I try to separate people’s private lives from the creative work they put out. Only in rare cases is someone so dislikeable that I actively avoid anything associated with them. For instance, Orson Scott Card is a massive homophobe, and because of this, I will not spend any time reading his books. Mel Gibson turned out to be a religious zealot with anger management issues, so I try to spend as little time as possible seeing him on screen. What I am getting at, is that Edge of Tomorrow stars Tom Cruise. All signs point to him being a smug control-freak, with a possible messiah-complex. He is also closely associated with a deeply creepy cult. But the concept behind Edge of Tomorrow was too intriguing to pass up just because of Cruise’s involvement.
Edge of Tomorrow is based on a novel with the more oblique but interesting title All You Need is Kill. Aliens land on earth and seem hellbent on conquering the planet, wiping out humanity as they go. People fight back, but the enemy always knows their next move already and keeps pushing forward. Then something strange happens to the high-ranking Bill Cage (Tom Cruise). He keeps dying on the battlefield and reliving the same day over and over again. So, what’s up with that, and can it help turn the tide against the invaders?
I don’t know what the tone of the novel is, but the movie turns into a darkly comic SciFi-variation on Groundhog Day. It’s not often that shooting your lead character in the head becomes a running joke. (The psychological fallout of getting violently killed again and again is not explored.) It’s not all laughs however, the other frame of mind here is ‘epic action movie’. The Grand Finale is a disappointment in that it overloads on fast-moving special effects shots, making the characters seems less like humans and more like sprites from a video game. It is still fairly tense because of the build-up before then, but it becomes clear that the laws of physics – and believability – have been suspended for the sake of spectacle. Something smarter and more low-key would have served the story better.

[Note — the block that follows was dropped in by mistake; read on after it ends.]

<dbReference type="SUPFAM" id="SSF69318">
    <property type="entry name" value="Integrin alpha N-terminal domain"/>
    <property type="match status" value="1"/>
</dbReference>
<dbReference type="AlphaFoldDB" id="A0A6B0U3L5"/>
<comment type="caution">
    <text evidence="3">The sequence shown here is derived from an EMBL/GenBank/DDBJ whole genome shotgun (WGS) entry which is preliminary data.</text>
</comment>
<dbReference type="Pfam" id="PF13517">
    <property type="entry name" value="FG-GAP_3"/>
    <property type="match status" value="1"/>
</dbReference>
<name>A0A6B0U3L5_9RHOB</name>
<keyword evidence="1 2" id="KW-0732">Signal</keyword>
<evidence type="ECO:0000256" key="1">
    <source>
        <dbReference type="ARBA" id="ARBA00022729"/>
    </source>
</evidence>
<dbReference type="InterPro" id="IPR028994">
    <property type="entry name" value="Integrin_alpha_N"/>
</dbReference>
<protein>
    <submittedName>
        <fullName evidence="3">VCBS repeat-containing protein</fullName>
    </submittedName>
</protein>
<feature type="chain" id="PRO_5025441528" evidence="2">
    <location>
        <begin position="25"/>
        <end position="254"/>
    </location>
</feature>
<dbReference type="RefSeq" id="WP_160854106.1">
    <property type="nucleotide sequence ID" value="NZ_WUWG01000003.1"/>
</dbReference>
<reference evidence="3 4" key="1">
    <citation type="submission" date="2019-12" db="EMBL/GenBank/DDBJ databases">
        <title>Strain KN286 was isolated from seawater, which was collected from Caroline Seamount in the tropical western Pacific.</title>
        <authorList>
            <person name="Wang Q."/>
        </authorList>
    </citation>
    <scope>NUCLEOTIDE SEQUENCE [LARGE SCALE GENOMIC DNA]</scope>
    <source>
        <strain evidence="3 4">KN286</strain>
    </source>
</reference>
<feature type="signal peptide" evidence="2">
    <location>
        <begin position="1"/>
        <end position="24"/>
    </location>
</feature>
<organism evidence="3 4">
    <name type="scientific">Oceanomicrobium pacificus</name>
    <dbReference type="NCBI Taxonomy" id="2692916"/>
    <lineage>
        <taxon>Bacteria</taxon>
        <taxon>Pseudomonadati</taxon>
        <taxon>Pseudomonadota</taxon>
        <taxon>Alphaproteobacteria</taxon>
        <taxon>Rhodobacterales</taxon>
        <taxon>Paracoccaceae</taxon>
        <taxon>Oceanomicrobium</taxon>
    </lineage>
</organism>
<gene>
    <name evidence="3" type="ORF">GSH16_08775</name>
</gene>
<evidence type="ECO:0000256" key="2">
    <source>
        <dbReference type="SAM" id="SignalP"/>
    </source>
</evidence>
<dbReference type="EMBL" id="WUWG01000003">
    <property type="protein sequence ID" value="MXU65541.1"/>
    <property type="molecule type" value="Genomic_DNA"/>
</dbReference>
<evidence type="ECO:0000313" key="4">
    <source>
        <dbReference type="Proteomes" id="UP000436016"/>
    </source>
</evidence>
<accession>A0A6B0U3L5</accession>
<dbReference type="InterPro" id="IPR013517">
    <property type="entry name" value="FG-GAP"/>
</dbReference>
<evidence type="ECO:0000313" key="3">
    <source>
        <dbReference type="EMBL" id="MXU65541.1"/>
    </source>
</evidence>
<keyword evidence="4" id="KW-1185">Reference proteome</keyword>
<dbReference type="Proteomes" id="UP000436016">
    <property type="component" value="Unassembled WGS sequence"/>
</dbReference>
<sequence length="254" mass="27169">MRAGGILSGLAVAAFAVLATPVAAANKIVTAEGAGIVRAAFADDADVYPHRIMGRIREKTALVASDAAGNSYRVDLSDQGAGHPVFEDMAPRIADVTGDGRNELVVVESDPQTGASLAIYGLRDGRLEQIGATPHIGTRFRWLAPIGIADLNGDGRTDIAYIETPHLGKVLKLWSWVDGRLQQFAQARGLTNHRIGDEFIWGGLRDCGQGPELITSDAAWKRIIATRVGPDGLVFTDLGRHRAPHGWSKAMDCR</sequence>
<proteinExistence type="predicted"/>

It’s just as well that Cruise’s character starts off as a douche and only gets sympathetic as the movie progresses. You don’t have to like him at first, you can slowly work up to it. And Cruise does win you over – mostly – though I can think of a list of actors I would have preferred in the role. Emily Blunt makes for a charming leading lady, although her character is no lady, and all the better for it. The movie runs a bit long, taking its time to set up the Groundhog Day scenario, but stays interesting throughout. The internal logic makes less sense the more you think about it, particulary the reason behind the time reset and the way in which the aliens function. But despite this and despite an attack of the stoopids at the climax, the movie is definitely worth seeing.